England has had some peculiar weather this year. [Bites knuckle in theatrical mock-surprise.] Our summer was akin to something one might expect from a small planet too close to twin suns in the Scorchio System – too hot to do much of anything with. For weeks there were just brief opportunities at dawn and after dusk to move around outside, the daytime was to be spent under a wet flannel in whatever shade might be contrived. In recent, winter, weeks we’ve had the longest spell of continual grey overcast dull nothingness that I can remember for a long time. The only variety has been the coming and going of high winds and torrential rain. My solar panels, bloated and over-fed during summer, have, of late, been starving…
Yesterday though, when Carpenters’ songs were so far away, we had an encouraging spot of mild sunshine and a bit less bluster. Today there’s a wedge of blue sky up there, and something low but bright behind the distant trees. The windypops is an iota or two more single-hander friendly too.
Tomorrow, according to the Met Office forecast using the data from the Shugborough Estate station (the closest), is proposing to be even less windy. We may well move again!
These moorings have been v.pleasant indeed, being nicely rural and quite a contrast to my recent string of urban, town and village, mooring choices. Tick, and VG.
The past couple of evenings have been spent, I confess, early to bed with a Larry Niven collection or a Heinlein novel, a steaming mug and an ear for the wind tugging the boat around on his ropes. Tis cosy indeed.
On a more domestic note, we (the Cardinal and I) met the fuel boat, Halsall, and bought such supplies as we could. It is amazing to be able to live on a boat and have these things delivered, passed from boat to boat over the gunwales. Long live the fuel boats!
Fifty litres of diesel, or some such amount, a 13kg jar of LPG, two bags of splendid kindling and six bags of coal. The inside coal cellar is full with another four bags (well, three and a bit, now…) and with kindling and the general makings of Man’s red fire, and six bags is about the limit for storing outside on the well-deck. I refuse to begin lobbing stuff up on the roof of the boat, therein lies a slippery slope that I am not going to slide down. The roof of the Cardinal is strictly for only stuff that ought to be up there, such as solar panels, chimneys, lights and ropes.
The lifebelt is usually on the roof too, I brought it down onto the well-deck before the recent winds… it will go back out soon enough.
I calculate that what coal I have will, if consumption remains at circa one bag per roughly four days, see us through to just about the first week in January of 2019. Consumption depends of course on whether it, the weather, becomes warmer (possible) or much, much cooler (probable). In England in the North Atlantic there really is no definite knowing.
Sufficient unto the first few days of January is a bit close for my liking, especially over the Silly Season, when businesses don’t business half of the time, so I will be calling in at any likely-looking marina/chandlery that lies ahead for another sack or three of the black stuff, once we’ve burnt our way through some of what we have.
There are another couple of the “The Towns” thingies coming up on our route too, so mayhap a quick run into people-infested waters (tarmac) for fresh and store-cupboard comestibles, eh?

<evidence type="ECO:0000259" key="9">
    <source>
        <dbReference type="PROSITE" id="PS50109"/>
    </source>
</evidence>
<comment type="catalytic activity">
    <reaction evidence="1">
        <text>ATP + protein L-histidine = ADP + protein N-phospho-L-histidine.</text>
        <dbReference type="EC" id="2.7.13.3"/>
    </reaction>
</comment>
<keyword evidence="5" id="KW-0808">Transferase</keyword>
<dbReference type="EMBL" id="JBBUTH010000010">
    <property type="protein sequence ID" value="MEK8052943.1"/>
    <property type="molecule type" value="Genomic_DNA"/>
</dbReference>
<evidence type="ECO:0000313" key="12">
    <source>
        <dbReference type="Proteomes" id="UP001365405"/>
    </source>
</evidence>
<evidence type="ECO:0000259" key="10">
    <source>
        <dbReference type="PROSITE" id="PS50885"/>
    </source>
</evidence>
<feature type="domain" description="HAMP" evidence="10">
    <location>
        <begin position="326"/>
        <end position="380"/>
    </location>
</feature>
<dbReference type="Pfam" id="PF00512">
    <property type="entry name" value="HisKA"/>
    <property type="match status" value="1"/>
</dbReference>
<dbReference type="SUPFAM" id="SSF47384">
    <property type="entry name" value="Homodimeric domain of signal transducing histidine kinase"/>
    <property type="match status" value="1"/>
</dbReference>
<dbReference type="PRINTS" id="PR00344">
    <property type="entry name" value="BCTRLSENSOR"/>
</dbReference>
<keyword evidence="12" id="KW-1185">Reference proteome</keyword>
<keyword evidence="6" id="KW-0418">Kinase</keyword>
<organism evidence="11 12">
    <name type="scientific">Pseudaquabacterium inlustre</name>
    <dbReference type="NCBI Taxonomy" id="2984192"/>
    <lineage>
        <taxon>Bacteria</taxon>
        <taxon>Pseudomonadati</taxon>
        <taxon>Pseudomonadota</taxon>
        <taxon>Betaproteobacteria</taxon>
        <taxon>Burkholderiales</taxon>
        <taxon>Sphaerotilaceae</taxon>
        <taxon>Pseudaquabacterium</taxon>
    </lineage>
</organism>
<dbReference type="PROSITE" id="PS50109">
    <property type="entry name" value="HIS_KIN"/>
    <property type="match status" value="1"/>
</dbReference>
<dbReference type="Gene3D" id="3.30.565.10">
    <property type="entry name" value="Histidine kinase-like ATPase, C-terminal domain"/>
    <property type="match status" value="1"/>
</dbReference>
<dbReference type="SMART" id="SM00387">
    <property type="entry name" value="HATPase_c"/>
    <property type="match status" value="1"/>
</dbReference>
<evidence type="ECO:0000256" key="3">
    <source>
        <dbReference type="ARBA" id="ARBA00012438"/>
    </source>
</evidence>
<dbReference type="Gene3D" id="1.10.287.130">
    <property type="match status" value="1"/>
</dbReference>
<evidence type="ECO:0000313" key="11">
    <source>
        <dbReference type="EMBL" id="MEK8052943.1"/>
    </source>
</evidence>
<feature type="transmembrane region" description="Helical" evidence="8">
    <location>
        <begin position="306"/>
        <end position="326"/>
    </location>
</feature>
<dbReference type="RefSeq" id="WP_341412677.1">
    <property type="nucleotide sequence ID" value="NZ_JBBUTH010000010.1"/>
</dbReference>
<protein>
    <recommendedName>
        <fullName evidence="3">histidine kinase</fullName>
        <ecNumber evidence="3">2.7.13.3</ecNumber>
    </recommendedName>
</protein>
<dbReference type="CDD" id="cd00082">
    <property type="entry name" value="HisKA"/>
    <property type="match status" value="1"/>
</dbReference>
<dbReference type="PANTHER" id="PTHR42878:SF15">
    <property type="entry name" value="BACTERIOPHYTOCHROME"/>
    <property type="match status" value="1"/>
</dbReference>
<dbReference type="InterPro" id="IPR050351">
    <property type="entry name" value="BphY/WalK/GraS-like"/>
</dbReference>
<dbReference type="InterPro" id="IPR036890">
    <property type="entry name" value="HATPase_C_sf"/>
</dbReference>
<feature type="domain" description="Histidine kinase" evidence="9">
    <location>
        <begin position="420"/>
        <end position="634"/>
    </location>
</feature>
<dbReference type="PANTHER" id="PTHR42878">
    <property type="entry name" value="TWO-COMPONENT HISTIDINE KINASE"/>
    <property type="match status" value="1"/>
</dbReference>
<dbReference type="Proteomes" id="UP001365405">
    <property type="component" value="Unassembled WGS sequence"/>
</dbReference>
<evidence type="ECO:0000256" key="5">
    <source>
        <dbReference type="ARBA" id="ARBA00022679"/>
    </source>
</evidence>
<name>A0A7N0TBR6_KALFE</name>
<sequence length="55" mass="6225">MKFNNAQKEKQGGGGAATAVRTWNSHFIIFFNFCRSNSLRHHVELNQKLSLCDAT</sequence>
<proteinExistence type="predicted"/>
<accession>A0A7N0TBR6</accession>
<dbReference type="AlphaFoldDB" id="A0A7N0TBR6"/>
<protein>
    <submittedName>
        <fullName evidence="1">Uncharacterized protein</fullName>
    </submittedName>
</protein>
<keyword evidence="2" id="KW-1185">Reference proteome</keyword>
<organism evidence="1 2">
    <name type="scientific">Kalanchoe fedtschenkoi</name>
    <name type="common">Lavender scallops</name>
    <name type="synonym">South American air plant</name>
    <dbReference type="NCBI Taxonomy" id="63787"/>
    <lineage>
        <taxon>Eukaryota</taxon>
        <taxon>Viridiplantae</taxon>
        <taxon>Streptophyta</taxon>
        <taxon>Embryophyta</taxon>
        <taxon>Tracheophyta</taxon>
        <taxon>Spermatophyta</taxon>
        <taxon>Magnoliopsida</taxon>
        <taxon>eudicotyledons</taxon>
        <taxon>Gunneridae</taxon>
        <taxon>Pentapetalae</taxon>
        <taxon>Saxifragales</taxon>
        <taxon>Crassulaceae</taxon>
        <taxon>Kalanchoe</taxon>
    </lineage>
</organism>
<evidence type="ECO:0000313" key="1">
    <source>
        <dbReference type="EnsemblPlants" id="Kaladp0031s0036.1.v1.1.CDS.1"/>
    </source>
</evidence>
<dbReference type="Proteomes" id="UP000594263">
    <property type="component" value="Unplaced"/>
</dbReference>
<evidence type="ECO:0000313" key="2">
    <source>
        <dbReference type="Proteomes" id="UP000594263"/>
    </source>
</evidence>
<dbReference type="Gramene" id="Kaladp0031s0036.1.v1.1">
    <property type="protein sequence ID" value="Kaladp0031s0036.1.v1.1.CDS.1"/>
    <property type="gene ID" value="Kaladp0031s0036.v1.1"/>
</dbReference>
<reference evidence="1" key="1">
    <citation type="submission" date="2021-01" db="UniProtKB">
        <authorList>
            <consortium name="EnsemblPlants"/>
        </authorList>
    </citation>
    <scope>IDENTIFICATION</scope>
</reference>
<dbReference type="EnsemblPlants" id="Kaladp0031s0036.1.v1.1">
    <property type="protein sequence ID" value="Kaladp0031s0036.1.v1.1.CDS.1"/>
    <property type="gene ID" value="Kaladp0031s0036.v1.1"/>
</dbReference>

There have been boats going past, maybe half a dozen or so over the past few days, but they’ve been multi-crewed and/or crewed by nutjobs. I don’t mind cruising in the wind, that’s easy, but what I won’t do (if I can possibly avoid it) is to moor (and dis-moor) in more wind than is comfortable. It’s all very well making preparations and leaping off the Cardinal armed with every tool possibly known to mankind ready to tie off to something soonest, but the window of opportunity is small, and if missed just results in me being on one side of the canal holding a centre-line while the Cardinal is on the other side and trying to get further away…
Not my sort of game. Been there, tried it, it wasn’t fun, won’t be doing it again if at all possible. 🙂
The Bro calculated once – after we’d involuntarily done some unfortunate empirical research into the matter – that a 30mph gust on the side of a 57′ narrowboat requires a counter-thrust of some 800kgs in order to bring the boat back… I don’t know about you, but that’s well beyond my capabilities!
Besides, I do look a right twit leaping off the boat with a lump-hammer between my teeth, a rope in one hand and a nappy-pin, mooring pin and goat-chain in the other.
We’re a day or two (half-days!) away from our immediate goal of being ahead of the winter stoppages (about nine miles and eleven more locks…). After that we have to begin to plan for and time our arrival at the Harecastle Tunnel adventure…
In winter all passage through the tunnel has to be pre-booked (except, oddly, for Christmas Day, Boxing Day and New Year’s Day, when passage is an un-booked free-for-all). Since the approach to the tunnel is slap bang in the depths of a lovely town (tongue firmly in cheek here) named Stoke on Trent, I want to be able to mooch right through, swiftly, and directly up to the (booked) tunnel. It’ll take a bit of juggling with the charts and compass.
After the tunnel, some time in the next slack handful of mooching-weeks, I have about twelve miles and thirty-one locks to complete before (almost) completing our cruising circle, and being back in terra familiaris. Sounds easy.
Sounds like fun!
Right, I must away and murder some vegetables for lunch, see to the stove, cobble up a couple of emails and write some more of my next – boaty – book.
Chin-chin for the mo, chaps.